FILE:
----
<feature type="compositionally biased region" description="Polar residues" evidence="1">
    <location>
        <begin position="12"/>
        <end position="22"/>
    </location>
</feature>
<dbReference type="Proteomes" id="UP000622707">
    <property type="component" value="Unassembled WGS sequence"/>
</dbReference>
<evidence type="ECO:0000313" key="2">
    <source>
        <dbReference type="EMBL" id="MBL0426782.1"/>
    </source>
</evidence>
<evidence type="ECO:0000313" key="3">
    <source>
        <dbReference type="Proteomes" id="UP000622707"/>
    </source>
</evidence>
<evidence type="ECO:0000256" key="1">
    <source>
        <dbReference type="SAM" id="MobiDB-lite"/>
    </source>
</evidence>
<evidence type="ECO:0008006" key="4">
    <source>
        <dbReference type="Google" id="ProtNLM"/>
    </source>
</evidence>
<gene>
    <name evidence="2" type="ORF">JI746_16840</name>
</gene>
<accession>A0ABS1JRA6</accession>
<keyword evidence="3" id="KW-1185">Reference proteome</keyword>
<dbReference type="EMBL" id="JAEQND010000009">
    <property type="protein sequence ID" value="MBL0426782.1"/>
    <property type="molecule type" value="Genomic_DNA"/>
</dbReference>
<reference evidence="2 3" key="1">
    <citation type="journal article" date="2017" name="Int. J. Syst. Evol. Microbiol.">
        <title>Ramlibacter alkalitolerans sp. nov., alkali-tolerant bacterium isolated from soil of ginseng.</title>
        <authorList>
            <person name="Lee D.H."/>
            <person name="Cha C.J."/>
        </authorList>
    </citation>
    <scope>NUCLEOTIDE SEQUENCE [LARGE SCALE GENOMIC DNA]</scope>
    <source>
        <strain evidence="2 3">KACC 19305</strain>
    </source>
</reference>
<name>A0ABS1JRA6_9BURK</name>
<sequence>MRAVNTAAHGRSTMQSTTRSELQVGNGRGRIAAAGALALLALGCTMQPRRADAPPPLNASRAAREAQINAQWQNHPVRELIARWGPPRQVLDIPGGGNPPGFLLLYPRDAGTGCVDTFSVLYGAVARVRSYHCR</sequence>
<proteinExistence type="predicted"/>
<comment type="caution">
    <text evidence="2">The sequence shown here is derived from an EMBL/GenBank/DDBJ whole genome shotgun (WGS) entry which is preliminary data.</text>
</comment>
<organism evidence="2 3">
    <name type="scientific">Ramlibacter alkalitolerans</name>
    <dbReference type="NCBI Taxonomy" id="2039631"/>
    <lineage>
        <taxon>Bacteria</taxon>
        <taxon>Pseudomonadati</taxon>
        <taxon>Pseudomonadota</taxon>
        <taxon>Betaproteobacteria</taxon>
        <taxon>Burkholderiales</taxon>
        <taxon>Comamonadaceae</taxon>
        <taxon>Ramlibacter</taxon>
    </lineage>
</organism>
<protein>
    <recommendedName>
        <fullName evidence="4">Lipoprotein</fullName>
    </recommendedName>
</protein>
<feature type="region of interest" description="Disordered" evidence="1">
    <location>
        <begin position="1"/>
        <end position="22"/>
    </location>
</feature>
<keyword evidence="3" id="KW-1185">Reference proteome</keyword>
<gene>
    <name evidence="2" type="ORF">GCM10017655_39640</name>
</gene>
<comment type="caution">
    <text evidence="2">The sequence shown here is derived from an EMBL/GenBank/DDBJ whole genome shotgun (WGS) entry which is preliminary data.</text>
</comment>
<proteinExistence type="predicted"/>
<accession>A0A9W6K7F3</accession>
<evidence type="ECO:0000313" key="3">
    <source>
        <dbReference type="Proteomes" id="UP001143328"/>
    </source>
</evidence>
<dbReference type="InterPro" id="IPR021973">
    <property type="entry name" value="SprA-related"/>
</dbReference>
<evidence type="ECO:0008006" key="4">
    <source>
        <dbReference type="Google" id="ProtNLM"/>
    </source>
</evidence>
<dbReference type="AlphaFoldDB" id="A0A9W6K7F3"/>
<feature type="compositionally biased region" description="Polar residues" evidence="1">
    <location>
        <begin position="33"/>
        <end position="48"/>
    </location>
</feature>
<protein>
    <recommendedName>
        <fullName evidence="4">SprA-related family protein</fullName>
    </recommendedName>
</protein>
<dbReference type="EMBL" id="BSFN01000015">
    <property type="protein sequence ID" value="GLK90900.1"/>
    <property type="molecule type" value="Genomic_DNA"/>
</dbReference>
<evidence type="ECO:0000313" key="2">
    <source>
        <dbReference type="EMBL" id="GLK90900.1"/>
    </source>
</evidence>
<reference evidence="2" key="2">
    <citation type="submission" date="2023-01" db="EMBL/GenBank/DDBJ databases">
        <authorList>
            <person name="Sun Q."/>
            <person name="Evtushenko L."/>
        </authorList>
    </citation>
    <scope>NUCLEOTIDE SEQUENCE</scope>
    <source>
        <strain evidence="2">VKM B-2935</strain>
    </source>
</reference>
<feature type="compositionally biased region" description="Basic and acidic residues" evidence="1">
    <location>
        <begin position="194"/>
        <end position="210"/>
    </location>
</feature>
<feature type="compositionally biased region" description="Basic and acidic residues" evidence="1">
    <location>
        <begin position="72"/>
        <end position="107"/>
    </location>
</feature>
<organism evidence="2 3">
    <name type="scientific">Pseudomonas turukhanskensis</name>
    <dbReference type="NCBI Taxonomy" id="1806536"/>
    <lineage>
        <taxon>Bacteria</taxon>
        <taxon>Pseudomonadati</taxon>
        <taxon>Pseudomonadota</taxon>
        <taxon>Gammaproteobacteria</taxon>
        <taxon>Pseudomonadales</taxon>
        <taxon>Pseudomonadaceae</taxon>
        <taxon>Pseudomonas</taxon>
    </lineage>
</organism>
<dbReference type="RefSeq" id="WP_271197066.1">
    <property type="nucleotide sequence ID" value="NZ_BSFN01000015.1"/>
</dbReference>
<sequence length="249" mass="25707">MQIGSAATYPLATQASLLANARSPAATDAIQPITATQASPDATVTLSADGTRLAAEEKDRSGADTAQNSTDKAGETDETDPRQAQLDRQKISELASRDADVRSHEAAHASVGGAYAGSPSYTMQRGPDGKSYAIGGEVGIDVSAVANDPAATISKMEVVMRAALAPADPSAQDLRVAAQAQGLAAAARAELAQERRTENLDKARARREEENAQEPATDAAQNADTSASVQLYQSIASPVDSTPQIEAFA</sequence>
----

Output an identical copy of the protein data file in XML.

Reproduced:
<feature type="compositionally biased region" description="Polar residues" evidence="1">
    <location>
        <begin position="12"/>
        <end position="22"/>
    </location>
</feature>
<dbReference type="Proteomes" id="UP000622707">
    <property type="component" value="Unassembled WGS sequence"/>
</dbReference>
<evidence type="ECO:0000313" key="2">
    <source>
        <dbReference type="EMBL" id="MBL0426782.1"/>
    </source>
</evidence>
<evidence type="ECO:0000313" key="3">
    <source>
        <dbReference type="Proteomes" id="UP000622707"/>
    </source>
</evidence>
<evidence type="ECO:0000256" key="1">
    <source>
        <dbReference type="SAM" id="MobiDB-lite"/>
    </source>
</evidence>
<evidence type="ECO:0008006" key="4">
    <source>
        <dbReference type="Google" id="ProtNLM"/>
    </source>
</evidence>
<gene>
    <name evidence="2" type="ORF">JI746_16840</name>
</gene>
<accession>A0ABS1JRA6</accession>
<keyword evidence="3" id="KW-1185">Reference proteome</keyword>
<dbReference type="EMBL" id="JAEQND010000009">
    <property type="protein sequence ID" value="MBL0426782.1"/>
    <property type="molecule type" value="Genomic_DNA"/>
</dbReference>
<reference evidence="2 3" key="1">
    <citation type="journal article" date="2017" name="Int. J. Syst. Evol. Microbiol.">
        <title>Ramlibacter alkalitolerans sp. nov., alkali-tolerant bacterium isolated from soil of ginseng.</title>
        <authorList>
            <person name="Lee D.H."/>
            <person name="Cha C.J."/>
        </authorList>
    </citation>
    <scope>NUCLEOTIDE SEQUENCE [LARGE SCALE GENOMIC DNA]</scope>
    <source>
        <strain evidence="2 3">KACC 19305</strain>
    </source>
</reference>
<name>A0ABS1JRA6_9BURK</name>
<sequence>MRAVNTAAHGRSTMQSTTRSELQVGNGRGRIAAAGALALLALGCTMQPRRADAPPPLNASRAAREAQINAQWQNHPVRELIARWGPPRQVLDIPGGGNPPGFLLLYPRDAGTGCVDTFSVLYGAVARVRSYHCR</sequence>
<proteinExistence type="predicted"/>
<comment type="caution">
    <text evidence="2">The sequence shown here is derived from an EMBL/GenBank/DDBJ whole genome shotgun (WGS) entry which is preliminary data.</text>
</comment>
<organism evidence="2 3">
    <name type="scientific">Ramlibacter alkalitolerans</name>
    <dbReference type="NCBI Taxonomy" id="2039631"/>
    <lineage>
        <taxon>Bacteria</taxon>
        <taxon>Pseudomonadati</taxon>
        <taxon>Pseudomonadota</taxon>
        <taxon>Betaproteobacteria</taxon>
        <taxon>Burkholderiales</taxon>
        <taxon>Comamonadaceae</taxon>
        <taxon>Ramlibacter</taxon>
    </lineage>
</organism>
<protein>
    <recommendedName>
        <fullName evidence="4">Lipoprotein</fullName>
    </recommendedName>
</protein>
<feature type="region of interest" description="Disordered" evidence="1">
    <location>
        <begin position="1"/>
        <end position="22"/>
    </location>
</feature>
<keyword evidence="3" id="KW-1185">Reference proteome</keyword>
<gene>
    <name evidence="2" type="ORF">GCM10017655_39640</name>
</gene>
<comment type="caution">
    <text evidence="2">The sequence shown here is derived from an EMBL/GenBank/DDBJ whole genome shotgun (WGS) entry which is preliminary data.</text>
</comment>
<proteinExistence type="predicted"/>
<accession>A0A9W6K7F3</accession>
<evidence type="ECO:0000313" key="3">
    <source>
        <dbReference type="Proteomes" id="UP001143328"/>
    </source>
</evidence>
<dbReference type="InterPro" id="IPR021973">
    <property type="entry name" value="SprA-related"/>
</dbReference>
<evidence type="ECO:0008006" key="4">
    <source>
        <dbReference type="Google" id="ProtNLM"/>
    </source>
</evidence>
<dbReference type="AlphaFoldDB" id="A0A9W6K7F3"/>
<feature type="compositionally biased region" description="Polar residues" evidence="1">
    <location>
        <begin position="33"/>
        <end position="48"/>
    </location>
</feature>
<protein>
    <recommendedName>
        <fullName evidence="4">SprA-related family protein</fullName>
    </recommendedName>
</protein>
<dbReference type="EMBL" id="BSFN01000015">
    <property type="protein sequence ID" value="GLK90900.1"/>
    <property type="molecule type" value="Genomic_DNA"/>
</dbReference>
<evidence type="ECO:0000313" key="2">
    <source>
        <dbReference type="EMBL" id="GLK90900.1"/>
    </source>
</evidence>
<reference evidence="2" key="2">
    <citation type="submission" date="2023-01" db="EMBL/GenBank/DDBJ databases">
        <authorList>
            <person name="Sun Q."/>
            <person name="Evtushenko L."/>
        </authorList>
    </citation>
    <scope>NUCLEOTIDE SEQUENCE</scope>
    <source>
        <strain evidence="2">VKM B-2935</strain>
    </source>
</reference>
<feature type="compositionally biased region" description="Basic and acidic residues" evidence="1">
    <location>
        <begin position="194"/>
        <end position="210"/>
    </location>
</feature>
<feature type="compositionally biased region" description="Basic and acidic residues" evidence="1">
    <location>
        <begin position="72"/>
        <end position="107"/>
    </location>
</feature>
<organism evidence="2 3">
    <name type="scientific">Pseudomonas turukhanskensis</name>
    <dbReference type="NCBI Taxonomy" id="1806536"/>
    <lineage>
        <taxon>Bacteria</taxon>
        <taxon>Pseudomonadati</taxon>
        <taxon>Pseudomonadota</taxon>
        <taxon>Gammaproteobacteria</taxon>
        <taxon>Pseudomonadales</taxon>
        <taxon>Pseudomonadaceae</taxon>
        <taxon>Pseudomonas</taxon>
    </lineage>
</organism>
<dbReference type="RefSeq" id="WP_271197066.1">
    <property type="nucleotide sequence ID" value="NZ_BSFN01000015.1"/>
</dbReference>
<sequence length="249" mass="25707">MQIGSAATYPLATQASLLANARSPAATDAIQPITATQASPDATVTLSADGTRLAAEEKDRSGADTAQNSTDKAGETDETDPRQAQLDRQKISELASRDADVRSHEAAHASVGGAYAGSPSYTMQRGPDGKSYAIGGEVGIDVSAVANDPAATISKMEVVMRAALAPADPSAQDLRVAAQAQGLAAAARAELAQERRTENLDKARARREEENAQEPATDAAQNADTSASVQLYQSIASPVDSTPQIEAFA</sequence>